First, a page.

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A City Education: Schools That Overcome Challenges Become Communities A City Education: Schools That Overcome Challenges Become Communities
Education

A City Education: Schools That Overcome Challenges Become Communities

by Eron Jenkins

January 29, 2013


In our A City Education series, City Year corps members share their experiences working as tutors and mentors in schools in hopes of closing the opportunity gap and ending the dropout crisis.

In Anna Karenina, Tolstoy writes, "All happy families are like one another, each unhappy family is unhappy in its own way." I can see some resemblance of this idea in education.

A school may face policy problems like curriculum and funding or it may struggle with larger community problems like poverty, violence and substance abuse. But the schools that overcome those challenges and are the most effective all seem to have something in common: They have a diverse group people who care enough to do whatever it takes to help that school succeed. In fact, it seems to me that the more people who have a vested interest in seeing a school succeed, the more likely it is to happen.

I work as a City Year tutor at Maynard Evans High School in Orlando. Last year, for the first time since the state began its current system—and indeed for the first time in the school’s entire history—Evans was rated a “C” school by the state of Florida. The rating system is based on score from Florida’s Comprehensive Assessment Test. Just before Christmas break a month ago, it was announced that Evans was a “B” school. It should be said that I had never been to Evans before this year and thus I don’t feel qualified to describe the school’s history as either failing or not, although it did receive an “F” grade four times between 2001 and 2007. However, it’s obvious that more students are testing at a higher level than ever before and fewer students are falling behind.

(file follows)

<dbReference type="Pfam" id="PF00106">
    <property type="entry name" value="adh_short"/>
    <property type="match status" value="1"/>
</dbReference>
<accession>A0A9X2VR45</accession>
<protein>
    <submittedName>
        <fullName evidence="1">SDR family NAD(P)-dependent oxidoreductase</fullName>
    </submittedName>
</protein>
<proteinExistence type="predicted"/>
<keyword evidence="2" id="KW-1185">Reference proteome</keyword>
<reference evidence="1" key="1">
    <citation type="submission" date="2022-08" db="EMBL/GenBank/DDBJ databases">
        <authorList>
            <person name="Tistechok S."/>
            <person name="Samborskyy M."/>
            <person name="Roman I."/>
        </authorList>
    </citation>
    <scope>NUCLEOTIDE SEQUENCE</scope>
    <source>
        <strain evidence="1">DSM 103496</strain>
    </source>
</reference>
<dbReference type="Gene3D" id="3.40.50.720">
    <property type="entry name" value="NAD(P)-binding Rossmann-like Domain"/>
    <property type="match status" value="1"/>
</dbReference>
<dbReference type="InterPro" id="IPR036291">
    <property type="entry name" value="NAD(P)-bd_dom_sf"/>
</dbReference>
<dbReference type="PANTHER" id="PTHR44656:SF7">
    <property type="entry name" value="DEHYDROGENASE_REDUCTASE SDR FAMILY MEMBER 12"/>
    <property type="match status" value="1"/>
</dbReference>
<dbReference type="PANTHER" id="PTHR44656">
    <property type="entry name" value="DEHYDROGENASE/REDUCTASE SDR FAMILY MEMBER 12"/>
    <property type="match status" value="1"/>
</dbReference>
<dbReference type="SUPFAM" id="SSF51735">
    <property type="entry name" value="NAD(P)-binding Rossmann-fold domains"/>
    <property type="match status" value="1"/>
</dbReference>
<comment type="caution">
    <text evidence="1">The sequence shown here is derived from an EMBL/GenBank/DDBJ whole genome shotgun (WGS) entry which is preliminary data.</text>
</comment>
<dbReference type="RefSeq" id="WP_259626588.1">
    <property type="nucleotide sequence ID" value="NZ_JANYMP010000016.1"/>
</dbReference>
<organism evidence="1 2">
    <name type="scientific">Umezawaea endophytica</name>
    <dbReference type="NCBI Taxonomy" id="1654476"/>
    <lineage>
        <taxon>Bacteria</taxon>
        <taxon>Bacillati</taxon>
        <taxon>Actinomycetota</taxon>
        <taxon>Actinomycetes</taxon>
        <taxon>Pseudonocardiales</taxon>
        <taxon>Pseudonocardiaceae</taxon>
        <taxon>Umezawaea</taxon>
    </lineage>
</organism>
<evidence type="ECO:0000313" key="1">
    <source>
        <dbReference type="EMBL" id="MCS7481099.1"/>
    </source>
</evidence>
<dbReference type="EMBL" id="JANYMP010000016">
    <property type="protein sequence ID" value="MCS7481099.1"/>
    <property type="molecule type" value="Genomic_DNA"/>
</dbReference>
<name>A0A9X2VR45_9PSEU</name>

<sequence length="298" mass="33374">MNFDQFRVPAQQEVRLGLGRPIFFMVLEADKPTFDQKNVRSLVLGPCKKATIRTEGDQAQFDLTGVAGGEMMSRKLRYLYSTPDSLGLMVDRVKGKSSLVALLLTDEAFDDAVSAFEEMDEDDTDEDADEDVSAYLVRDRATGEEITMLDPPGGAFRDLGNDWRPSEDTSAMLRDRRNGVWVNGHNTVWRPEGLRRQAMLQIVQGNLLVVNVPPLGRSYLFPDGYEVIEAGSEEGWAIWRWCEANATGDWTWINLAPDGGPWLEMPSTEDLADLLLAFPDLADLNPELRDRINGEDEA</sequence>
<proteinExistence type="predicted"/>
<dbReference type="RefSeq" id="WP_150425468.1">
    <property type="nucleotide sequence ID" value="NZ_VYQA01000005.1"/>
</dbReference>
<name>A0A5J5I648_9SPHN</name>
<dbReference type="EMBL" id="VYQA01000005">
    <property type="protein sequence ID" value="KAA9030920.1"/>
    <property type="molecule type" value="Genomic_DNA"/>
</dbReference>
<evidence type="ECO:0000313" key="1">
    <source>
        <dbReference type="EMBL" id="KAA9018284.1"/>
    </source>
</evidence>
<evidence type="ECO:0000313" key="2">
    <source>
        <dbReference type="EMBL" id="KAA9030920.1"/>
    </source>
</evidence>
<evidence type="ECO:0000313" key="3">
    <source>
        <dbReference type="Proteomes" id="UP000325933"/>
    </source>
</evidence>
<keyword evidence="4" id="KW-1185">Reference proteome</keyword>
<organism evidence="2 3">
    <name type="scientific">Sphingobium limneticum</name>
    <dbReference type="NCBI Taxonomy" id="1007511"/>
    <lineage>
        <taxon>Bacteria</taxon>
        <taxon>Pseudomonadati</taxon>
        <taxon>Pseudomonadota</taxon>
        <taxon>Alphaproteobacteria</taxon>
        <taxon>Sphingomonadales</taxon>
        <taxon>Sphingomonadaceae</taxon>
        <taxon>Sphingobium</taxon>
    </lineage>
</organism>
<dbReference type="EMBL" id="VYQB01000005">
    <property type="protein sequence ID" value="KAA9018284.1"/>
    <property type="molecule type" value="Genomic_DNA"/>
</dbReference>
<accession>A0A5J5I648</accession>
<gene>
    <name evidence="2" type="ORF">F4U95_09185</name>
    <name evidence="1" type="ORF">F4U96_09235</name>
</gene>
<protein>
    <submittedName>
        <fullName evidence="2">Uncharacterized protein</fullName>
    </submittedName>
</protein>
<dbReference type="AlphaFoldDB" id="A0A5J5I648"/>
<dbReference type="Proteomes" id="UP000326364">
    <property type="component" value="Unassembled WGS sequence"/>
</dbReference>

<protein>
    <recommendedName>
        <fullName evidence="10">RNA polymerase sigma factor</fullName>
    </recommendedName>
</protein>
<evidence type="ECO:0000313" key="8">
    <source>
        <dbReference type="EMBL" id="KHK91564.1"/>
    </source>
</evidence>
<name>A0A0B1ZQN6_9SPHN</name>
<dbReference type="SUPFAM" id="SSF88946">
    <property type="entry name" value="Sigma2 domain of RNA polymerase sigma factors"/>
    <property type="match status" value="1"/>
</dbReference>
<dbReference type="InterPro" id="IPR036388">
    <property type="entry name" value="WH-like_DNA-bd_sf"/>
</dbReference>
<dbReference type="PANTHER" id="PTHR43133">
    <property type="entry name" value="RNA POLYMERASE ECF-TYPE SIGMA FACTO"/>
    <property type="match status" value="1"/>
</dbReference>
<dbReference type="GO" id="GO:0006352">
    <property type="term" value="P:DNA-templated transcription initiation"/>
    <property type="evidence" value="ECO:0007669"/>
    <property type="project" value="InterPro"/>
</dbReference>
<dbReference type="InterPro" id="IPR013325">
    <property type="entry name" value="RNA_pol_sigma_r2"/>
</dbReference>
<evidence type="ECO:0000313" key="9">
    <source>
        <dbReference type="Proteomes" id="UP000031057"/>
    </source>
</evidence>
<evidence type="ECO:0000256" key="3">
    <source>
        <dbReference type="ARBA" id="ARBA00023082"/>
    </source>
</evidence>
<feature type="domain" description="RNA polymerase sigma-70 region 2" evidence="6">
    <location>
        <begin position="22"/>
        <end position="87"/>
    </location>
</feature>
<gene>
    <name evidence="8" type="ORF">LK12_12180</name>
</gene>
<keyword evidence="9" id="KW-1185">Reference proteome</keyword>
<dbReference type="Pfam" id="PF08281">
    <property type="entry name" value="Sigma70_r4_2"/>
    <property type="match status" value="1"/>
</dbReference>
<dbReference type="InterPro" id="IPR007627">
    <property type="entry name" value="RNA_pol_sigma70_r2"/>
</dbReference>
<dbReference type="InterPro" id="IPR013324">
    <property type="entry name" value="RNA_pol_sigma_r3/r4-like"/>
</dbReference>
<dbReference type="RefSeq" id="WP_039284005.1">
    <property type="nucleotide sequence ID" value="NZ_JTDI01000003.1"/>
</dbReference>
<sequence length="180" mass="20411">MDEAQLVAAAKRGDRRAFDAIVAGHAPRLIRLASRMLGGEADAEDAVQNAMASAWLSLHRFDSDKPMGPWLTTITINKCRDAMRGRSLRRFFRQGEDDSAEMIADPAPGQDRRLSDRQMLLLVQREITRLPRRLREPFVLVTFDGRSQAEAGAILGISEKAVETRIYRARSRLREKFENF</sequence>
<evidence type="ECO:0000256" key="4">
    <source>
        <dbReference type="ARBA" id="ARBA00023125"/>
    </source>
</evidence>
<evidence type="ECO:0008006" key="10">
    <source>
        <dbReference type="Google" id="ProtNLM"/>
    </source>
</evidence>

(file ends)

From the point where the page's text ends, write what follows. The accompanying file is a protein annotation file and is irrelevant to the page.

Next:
What’s the difference?

This is where it gets tricky because I don’t believe there’s a singular solution. But there is a story at Evans that I see as a game a changer.

Amy Ellis, a senior administrator and an essential person in the day-to-day partnership between City Year and the school’s administration gave me some insight into the innovation happening on our campus, the Evans Community School. The Evans Community School is a part of Evans High School, but there aren't classes taught there. It's a place for the non-academic resources at Evans, complete with MDs, psychologists, and much-needed outreach programs.

Ms. Ellis explained that in 2008 the University of Central Florida approached the Children's Home Society and Evans' then-principal, David Christiansen, with the idea of starting a new partnership between public and private community entrepreneurs that would be located at Evans. The inspiration to have a high school serve as a hub for the varied community needs was based on a similar program developed by the New York's Children's Aid Society.